6/27/2014 2:31:00 PM WATCH: Priest supports delegation of airline workers Wages, working conditions at issue
Photo courtesy of Working Washington
Fr. Jack Mosbrucker speaks to Alaska Airlines shareholders.
Prayer at shareholders' meeting
Here is a prayer Fr. Jack Mosbrucker wrote for workers speaking at an Alaska Airlines shareholders’ meeting:
Loving God you created this world and placed us in it as your people with the commission to build it up by making its resources benefit all people. These benefits and a certain dignity come to workers especially through their labor.
Each of us achieves dignity as a person by the work we do. But that dignity is not attained when working conditions are difficult, or when workers do not receive a living family wage that would enable them to provide adequate food, housing, or the education of their children.
This right to dignity from work has been proclaimed as long ago as the ancient prophets and as recently as when it is today spoken through institutions of religion for all people. The dignity of workers implicitly calls for respect by employers for their person, work situation, and right to organize for their mutual benefit.
We pray that all workers are personally valued and treated with dignity, that they have a safe working environment, and that they receive a living family wage.
We pray that those who control the goods and assets of this company and the gathered shareholders of Alaska Airlines see the benefit of engaging with workers to negotiate their needs, and treat them with respect because this impacts the common good and benefits all.
We pray for a spirit of cooperation which can overcome differences and achieve a fair and honest workplace in which workers can thrive.
Portlander Tina Cummins, 58, works through the night cleaning the cabins of jets so passengers on Alaska Airlines have a sparkling experience.
But the chemical cleaners she uses leave her voice raspy and her nose stuffed, even well after her shift ends at 6:30 a.m. She breathes in jet fuel fumes as a crew of 10 workers rushes to spruce up about 10 planes per night, sometimes lacking vacuum cleaners.
The $12 per hour Cummins receives after seven years on the job does not go very far, she explains, and the pay does not seem fair, considering how important her cleaning is to the success of Alaska, whose share value has tripled in two years.
Alaska announced a record $94 million first quarter profit for 2014.
“I have to budget tight and pray for no emergencies,” says Cummins, who helps support a retired husband, a daughter and a grandson.
She was part of a delegation that traveled to Anchorage this spring to ask Alaska officials and shareholders to improve pay and work conditions and drop opposition to a $15 hourly minimum wage policy that could take effect at Sea-Tac Airport near Seattle.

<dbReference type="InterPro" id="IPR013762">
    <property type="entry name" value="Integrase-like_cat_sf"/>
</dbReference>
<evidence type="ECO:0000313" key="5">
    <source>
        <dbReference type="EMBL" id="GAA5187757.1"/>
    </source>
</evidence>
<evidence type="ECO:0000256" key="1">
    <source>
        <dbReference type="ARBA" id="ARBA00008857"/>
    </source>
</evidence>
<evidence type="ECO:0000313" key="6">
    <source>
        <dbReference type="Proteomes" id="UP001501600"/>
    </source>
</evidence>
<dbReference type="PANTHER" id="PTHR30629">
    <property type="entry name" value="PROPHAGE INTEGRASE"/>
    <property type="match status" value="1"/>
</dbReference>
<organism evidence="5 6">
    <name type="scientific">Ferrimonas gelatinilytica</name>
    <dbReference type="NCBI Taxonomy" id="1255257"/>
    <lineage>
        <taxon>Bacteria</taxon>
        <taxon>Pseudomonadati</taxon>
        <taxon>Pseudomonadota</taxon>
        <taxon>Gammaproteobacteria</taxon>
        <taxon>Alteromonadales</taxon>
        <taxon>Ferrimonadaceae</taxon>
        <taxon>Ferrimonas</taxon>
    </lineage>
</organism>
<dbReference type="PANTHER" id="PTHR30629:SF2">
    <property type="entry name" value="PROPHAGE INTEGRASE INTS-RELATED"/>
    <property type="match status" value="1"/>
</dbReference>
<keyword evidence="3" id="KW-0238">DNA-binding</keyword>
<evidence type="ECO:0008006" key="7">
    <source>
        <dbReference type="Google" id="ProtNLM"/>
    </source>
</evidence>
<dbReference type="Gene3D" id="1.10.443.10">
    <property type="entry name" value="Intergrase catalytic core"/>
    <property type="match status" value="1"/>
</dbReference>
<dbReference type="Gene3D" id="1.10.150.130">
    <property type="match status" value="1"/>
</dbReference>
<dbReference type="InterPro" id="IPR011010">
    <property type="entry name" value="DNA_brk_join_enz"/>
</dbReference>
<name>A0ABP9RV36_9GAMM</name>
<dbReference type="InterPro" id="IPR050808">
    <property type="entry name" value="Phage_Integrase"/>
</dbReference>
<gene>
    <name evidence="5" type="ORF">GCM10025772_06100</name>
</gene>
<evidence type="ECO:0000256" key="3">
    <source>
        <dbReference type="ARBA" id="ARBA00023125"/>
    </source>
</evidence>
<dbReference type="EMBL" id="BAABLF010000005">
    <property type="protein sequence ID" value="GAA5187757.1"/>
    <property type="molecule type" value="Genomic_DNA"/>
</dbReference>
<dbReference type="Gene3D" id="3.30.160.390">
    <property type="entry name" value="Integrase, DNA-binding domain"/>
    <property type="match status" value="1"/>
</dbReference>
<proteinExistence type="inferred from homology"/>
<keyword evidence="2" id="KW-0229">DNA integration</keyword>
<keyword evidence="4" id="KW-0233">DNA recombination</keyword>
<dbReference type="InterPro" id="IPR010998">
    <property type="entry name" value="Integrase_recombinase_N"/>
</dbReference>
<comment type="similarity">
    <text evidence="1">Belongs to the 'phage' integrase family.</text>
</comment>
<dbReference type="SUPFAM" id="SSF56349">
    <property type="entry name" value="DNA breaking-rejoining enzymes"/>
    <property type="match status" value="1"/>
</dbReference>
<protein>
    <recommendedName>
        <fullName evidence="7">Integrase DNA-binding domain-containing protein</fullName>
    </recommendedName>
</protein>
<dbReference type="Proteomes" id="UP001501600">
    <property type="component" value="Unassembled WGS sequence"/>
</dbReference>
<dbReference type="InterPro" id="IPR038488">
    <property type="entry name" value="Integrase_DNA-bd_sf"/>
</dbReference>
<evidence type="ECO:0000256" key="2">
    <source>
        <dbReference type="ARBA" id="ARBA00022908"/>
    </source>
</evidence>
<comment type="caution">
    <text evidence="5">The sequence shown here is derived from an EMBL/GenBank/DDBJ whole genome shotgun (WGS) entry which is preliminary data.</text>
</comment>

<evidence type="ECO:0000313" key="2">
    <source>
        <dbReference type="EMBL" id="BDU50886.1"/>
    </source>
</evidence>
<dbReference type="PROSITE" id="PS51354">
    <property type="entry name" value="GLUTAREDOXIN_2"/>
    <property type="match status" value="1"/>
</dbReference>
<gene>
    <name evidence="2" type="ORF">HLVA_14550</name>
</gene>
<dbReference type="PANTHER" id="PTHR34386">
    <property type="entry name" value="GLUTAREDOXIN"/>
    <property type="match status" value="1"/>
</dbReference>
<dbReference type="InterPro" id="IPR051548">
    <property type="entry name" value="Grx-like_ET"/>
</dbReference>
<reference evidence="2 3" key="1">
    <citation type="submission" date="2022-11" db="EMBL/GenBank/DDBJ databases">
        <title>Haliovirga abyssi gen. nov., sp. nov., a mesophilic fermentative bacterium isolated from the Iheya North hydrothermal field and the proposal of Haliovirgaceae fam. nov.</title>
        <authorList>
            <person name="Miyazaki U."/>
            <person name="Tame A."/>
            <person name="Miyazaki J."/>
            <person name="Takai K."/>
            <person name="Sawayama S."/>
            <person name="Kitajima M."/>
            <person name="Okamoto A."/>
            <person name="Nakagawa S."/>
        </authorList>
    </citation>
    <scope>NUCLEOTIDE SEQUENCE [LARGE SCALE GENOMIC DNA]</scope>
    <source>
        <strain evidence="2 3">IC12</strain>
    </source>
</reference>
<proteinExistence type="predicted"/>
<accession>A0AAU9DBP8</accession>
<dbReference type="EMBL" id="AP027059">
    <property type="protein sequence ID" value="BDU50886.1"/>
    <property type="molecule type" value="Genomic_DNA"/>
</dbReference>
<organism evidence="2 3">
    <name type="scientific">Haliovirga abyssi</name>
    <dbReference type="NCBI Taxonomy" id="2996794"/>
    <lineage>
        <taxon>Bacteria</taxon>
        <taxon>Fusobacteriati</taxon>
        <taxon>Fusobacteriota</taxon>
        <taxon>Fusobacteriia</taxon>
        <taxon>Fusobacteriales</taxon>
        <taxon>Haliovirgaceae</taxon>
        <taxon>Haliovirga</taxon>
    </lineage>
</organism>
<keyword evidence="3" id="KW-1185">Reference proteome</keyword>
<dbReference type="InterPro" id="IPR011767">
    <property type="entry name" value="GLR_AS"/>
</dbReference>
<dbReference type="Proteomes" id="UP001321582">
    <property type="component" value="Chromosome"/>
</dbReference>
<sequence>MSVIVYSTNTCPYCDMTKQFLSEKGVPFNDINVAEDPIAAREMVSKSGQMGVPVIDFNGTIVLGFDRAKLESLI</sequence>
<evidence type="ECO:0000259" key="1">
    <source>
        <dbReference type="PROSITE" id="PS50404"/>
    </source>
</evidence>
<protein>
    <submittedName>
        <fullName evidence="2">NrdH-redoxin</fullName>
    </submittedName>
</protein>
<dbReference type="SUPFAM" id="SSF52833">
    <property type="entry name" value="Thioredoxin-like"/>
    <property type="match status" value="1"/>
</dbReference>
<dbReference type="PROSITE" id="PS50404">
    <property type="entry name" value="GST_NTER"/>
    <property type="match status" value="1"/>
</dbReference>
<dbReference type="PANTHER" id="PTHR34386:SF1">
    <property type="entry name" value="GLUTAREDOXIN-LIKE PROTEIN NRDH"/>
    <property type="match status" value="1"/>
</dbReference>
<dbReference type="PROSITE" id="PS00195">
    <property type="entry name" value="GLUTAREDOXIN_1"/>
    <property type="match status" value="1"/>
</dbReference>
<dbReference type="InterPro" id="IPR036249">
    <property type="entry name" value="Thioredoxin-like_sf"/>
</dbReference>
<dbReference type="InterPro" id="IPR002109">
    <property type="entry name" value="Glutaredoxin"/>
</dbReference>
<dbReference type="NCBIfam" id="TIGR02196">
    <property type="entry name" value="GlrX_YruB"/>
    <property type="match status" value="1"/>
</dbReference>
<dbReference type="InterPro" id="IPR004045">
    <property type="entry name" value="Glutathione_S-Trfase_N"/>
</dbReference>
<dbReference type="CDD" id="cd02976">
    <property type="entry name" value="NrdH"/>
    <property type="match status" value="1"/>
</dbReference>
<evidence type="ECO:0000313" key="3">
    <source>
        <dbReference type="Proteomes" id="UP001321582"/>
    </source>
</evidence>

Were wages to increase in Portland in a similar way, Cummins says she could catch up on medical bills, get groceries and make sure there is gas in the tank.
Father Jack Mosbrucker, a retired priest of the Archdiocese of Portland, was a spiritual leader for the Anchorage delegation.
He handed out a written prayer and spoke to shareholders about the injustice of making large profits while cleaners, baggage handlers and ticket agents cannot live with dignity. He countered what he called the sunny “corporate narrative” with stories of struggling employees.
"Pope Francis said, 'Inequality is the root of all social evil,'" Father Mosbrucker says. “This is about justice. That is the foundation. It’s not legal justice but rather about the justice of God which is a distributive justice. God wants all his creatures to be taken care of.”
Father Mosbrucker and others in the delegation want Alaska to pressure contract companies like Menzies Aviation in Portland to treat employees like Cummins better.
“These are front line workers, the people passengers meet,” says the priest. “They are the ones making money for Alaska.”
After the meeting, the delegation was able to meet with Alaska’s top officials, including CEO Brad Tilden.
Outside the meeting, the flight attendant union organized a picket emphasizing a two-year dispute over wages, scheduling and benefits.
Alaska executives say their company is among the fairest in the airline industry and has raised wages for its contract workers. Alaska Airlines said it has raised the minimum wage for most of its Seattle-based contract workers to $12 per hour, an increase of $2 per hour.
Airline officials say despite recent financial success, they still need to be mindful of the bottom line in a competitive industry which has seen dozen of companies die off.
Meanwhile, Alaska has pledged $1.5 million to support job training at Sea-Tac.